I Samuel 16: 1-13; Ephesians 5: 8-14; John 9: 1-41
Grace and peace on this Midlent Sunday, half-way through the season, traditionally named “Laetare,” from what was the traditional choral introit for this Sunday, “Laetare Ierusalem,” the text from Isaiah 66: Rejoice O Jerusalem, and come together all you that love her: rejoice with joy you that have been in sorrow: that you may exult, and be filled . . . .
Traditionally a day where some of the austerities of our Lenten disciplines would be relaxed. Not anything like the full-blown celebration of Easter, of course, but a pause for refreshment, as we gather ourselves for the final distance in the weeks ahead. “Refreshment Sunday” another name for the day, with the theme picked up in the Collect that reflects the wonderful saying in John 6, I am the living bread that came down from heaven. If anyone eats of this bread, he will live forever. A day we might say to enjoy that cookie at coffee hour with a smile!
The lessons appointed for this day in our lectionary are so rich, and it is just very exciting and I guess I could say “refreshing” to hear them all.
Beginning with this story from First Samuel that tells of old Samuel’s trip to Jesse’s ranch outside Bethlehem, and the anointing of young David. I love that moment, so dramatic, when after that procession of the older sons of Jesse Samuel first sees David and then hears the voice of the Lord: “Rise, anoint him, for this is the one.”
As many of you know, I tell this story often in the baptismal office, at the time of the anointing. Recalling this watershed moment in scripture, in the great narrative of salvation history, when the Prophet could say to the country boy, “God has great things in mind for you.” The anointing of David as God’s chosen one is of course a prefiguring of Jesus, whose title “the Christ” means “the anointed.”
We would see ourselves in the picture as well--how as we are made one in Christ Jesus we receive that holy gift and blessing ourselves. Baptized into his death, we are raised up as priests and kings—and queens!—in the resurrection life of Christ and to the life eternal of God’s kingdom. Anointed in our baptism, made one with Christ, each one of us like David: Chosen; set-apart; consecrated; God has great things in mind for you. Just a great story, the heart of the gospel here, the Good News, the New Testament breaking forth in the midst of the Old.
And then this brief reading, just a few sentences, from Ephesians. “Once you were darkness, but now in the Lord you are light . . . . Sleeper awake! Rise from the dead, and Christ will shine on you.” Hints of Advent.
In this season again as we were in the gospel readings over the past couple of weeks, and as we are today, in St. John’s gospel, to think back to those opening verses of the first chapter. “In the beginning was the Word, and the Word was with God, and the Word was God. In him was life, and the life was the light of men. The light shines in the darkness, and the darkness has not overcome it. The true light that enlightens every man was coming into the world. And the Word became flesh and dwelt among us, full of grace and truth; we have beheld his glory, glory as of the only Son of the Father.” Sleeper awake, indeed. This phrase from an ancient Christian hymn. Perhaps to be sung at baptism, or at any great eucharistic celebration. Christian friends. Laetare Sunday, and Easter bursting in to the middle of our Lent. “Sleeper awake! Rise from the dead, and Christ will shine on you.”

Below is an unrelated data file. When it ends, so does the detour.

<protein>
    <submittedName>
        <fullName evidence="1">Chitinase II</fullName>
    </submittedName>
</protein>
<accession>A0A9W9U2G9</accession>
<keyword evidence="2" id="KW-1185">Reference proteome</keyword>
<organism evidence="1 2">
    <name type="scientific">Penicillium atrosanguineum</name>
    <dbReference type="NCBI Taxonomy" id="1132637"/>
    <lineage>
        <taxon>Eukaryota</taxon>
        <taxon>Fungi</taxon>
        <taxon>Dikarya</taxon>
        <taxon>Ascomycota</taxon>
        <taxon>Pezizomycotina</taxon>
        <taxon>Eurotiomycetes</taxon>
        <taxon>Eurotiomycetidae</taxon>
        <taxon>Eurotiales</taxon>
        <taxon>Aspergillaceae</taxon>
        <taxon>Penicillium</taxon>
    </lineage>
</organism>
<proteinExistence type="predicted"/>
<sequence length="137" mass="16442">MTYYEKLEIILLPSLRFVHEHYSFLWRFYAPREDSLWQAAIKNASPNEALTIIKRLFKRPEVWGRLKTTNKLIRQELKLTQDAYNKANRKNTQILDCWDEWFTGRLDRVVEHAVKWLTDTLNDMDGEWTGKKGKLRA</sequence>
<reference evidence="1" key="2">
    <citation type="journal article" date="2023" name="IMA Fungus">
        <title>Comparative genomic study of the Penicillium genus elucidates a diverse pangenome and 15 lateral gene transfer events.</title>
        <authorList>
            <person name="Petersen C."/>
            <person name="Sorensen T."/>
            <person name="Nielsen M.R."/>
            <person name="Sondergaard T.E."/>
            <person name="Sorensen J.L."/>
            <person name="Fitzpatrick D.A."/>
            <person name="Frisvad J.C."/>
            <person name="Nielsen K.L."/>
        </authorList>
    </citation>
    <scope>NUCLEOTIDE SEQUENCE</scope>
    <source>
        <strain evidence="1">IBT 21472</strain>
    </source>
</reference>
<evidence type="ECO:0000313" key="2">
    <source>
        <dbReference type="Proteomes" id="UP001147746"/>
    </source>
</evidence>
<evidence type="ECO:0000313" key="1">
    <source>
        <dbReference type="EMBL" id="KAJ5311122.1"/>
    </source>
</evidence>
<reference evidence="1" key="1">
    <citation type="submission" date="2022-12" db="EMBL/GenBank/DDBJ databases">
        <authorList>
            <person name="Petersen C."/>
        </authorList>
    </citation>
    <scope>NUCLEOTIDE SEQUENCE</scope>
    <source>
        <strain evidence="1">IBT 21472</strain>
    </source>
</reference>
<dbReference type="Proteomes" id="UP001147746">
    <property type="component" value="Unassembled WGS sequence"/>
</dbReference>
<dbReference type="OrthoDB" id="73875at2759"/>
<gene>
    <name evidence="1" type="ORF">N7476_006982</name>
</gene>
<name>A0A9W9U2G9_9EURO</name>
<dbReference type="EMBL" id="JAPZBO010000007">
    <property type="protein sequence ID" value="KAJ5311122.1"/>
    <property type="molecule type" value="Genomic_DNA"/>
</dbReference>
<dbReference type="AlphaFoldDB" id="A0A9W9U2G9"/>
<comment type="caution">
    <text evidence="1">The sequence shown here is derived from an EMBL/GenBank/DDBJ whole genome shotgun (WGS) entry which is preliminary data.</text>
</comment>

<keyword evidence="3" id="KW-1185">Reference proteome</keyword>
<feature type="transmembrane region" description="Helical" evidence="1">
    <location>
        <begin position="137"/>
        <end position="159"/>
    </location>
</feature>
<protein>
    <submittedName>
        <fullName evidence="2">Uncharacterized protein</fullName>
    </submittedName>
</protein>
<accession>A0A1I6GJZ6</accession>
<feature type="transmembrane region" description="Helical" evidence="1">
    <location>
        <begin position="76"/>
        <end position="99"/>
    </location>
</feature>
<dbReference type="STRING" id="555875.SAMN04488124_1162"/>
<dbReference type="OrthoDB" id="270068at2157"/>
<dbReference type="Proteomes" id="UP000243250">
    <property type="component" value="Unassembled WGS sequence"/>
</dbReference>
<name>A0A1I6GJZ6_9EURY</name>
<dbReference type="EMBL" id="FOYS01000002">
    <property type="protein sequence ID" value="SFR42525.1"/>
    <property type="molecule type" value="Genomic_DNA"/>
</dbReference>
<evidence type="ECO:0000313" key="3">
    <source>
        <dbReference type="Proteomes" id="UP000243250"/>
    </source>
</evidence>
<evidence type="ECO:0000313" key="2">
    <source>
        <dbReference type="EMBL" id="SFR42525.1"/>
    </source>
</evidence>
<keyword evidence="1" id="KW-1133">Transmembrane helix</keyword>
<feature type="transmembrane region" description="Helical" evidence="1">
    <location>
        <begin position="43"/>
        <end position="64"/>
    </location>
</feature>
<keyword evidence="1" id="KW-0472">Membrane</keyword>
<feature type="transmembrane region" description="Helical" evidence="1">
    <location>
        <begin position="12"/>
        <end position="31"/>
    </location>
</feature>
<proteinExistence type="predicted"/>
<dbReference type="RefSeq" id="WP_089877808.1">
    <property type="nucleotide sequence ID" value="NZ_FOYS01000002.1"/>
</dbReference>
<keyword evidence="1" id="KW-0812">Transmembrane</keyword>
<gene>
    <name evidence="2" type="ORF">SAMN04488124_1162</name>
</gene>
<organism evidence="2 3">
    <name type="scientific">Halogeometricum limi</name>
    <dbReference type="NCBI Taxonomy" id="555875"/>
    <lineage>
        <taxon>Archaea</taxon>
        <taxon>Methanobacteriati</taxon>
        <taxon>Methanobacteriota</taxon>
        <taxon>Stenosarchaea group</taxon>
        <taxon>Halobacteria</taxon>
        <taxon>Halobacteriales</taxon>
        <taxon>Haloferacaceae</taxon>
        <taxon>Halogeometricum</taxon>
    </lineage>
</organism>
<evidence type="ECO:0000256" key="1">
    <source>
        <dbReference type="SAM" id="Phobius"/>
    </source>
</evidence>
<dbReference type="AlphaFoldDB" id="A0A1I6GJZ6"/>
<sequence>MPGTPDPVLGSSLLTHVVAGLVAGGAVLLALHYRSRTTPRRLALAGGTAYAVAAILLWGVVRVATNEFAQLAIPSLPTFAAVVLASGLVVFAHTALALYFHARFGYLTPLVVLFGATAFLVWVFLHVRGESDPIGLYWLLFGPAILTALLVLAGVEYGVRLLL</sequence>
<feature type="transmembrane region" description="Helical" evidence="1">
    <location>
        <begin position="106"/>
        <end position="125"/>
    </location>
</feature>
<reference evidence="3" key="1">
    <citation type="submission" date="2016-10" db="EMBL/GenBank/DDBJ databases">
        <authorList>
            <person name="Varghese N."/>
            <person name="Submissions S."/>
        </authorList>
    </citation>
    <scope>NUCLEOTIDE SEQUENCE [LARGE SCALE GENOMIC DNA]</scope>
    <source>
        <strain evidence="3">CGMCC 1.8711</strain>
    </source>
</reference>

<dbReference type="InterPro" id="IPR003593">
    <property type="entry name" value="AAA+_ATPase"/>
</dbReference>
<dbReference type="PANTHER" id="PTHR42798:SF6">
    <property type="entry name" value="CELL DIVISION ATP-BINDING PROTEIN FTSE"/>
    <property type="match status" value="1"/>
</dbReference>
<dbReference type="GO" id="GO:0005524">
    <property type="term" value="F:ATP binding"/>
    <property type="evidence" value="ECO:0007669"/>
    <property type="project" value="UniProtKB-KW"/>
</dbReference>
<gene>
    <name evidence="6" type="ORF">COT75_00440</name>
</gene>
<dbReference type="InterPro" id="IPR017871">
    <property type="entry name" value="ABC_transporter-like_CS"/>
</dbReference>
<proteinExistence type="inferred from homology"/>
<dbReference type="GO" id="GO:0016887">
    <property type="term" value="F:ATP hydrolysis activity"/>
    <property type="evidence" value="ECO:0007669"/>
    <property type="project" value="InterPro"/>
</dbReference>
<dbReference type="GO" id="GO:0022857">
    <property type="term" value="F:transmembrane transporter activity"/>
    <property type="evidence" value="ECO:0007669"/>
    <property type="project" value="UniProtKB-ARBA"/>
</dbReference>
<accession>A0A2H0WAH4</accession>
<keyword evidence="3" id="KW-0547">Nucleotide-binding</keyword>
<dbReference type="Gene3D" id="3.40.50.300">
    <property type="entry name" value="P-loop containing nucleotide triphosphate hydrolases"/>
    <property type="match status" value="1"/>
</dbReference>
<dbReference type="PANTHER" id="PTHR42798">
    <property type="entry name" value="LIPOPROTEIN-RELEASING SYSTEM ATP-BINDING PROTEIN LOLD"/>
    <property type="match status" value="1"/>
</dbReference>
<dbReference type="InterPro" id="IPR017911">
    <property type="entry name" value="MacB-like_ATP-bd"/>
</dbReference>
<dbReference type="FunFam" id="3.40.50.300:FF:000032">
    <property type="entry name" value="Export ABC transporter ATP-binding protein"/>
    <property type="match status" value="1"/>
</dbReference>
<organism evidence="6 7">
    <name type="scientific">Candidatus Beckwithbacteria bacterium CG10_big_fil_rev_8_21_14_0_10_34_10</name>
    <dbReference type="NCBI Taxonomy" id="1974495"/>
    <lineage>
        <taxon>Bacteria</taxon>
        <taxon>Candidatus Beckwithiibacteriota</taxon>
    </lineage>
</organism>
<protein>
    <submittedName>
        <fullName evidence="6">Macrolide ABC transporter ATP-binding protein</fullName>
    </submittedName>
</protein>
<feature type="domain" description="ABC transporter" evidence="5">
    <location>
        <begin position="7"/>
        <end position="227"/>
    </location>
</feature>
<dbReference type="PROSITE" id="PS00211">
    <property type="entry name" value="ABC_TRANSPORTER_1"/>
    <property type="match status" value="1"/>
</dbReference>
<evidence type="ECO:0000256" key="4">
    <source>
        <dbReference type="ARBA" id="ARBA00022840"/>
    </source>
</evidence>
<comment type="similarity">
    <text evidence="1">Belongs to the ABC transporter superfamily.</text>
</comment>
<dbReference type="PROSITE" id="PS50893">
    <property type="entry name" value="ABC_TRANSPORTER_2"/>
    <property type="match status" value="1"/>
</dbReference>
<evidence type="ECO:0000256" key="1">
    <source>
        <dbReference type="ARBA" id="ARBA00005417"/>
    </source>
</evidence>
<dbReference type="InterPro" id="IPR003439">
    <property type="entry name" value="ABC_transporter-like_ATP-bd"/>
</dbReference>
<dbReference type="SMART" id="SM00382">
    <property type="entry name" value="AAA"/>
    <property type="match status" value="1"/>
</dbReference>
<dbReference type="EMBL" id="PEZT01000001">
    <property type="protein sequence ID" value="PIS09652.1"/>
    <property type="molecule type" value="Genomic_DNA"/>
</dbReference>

And then of course finally this wonderful long reading from John 9. One of the great signs of the Gospel of Signs, as we sometimes name the first half of St. John. Like the stories of Nicodemus and of the Woman at the Well, this one is so rich with imagery. The imagery of healing, of the one who was blind given the gift of sight, and once again, as we had at the Well last week as well, a dramatic moment when Jesus shares the intimate knowledge of himself with the man who now for the first time can see: “Do you believe in the Son of Man?” -- “And who is he, sir? Tell me, so that I may believe in him.” Jesus said to him, “You have seen him, and the one speaking with you is he.” And the man, then, his confession of faith. “Lord I believe.” And he worshipped him.
We live in this story ourselves, of course. Another “prefiguring.” His story is our story. Individuals, each of us, and the life of the Church. As the great hymn inspired by the man’s confession echoes in our voices and through all our lives. “Amazing grace, how sweet the sound, that saved a wretch like me. I once was lost, but now am found. Was blind, but now I see.”
Anointed, blessed, gifted, redeemed, healed, restored, renewed, lifted up. The journey from Bethlehem and the manger to Jerusalem and the Cross, where there is payment for our sin and healing of our blindness and the fresh spring of the living water welling up to life eternal. And we pause this day in the weeks of Lent to rest in him, to be refreshed in him, who is our companion and our goal, our starting place and our destination. All about Laetare Sunday, every Sunday, and all our lives in Christ. Rejoice O Jerusalem, and come together all you that love her: rejoice with joy you that have been in sorrow: that you may exult, and be filled . . . .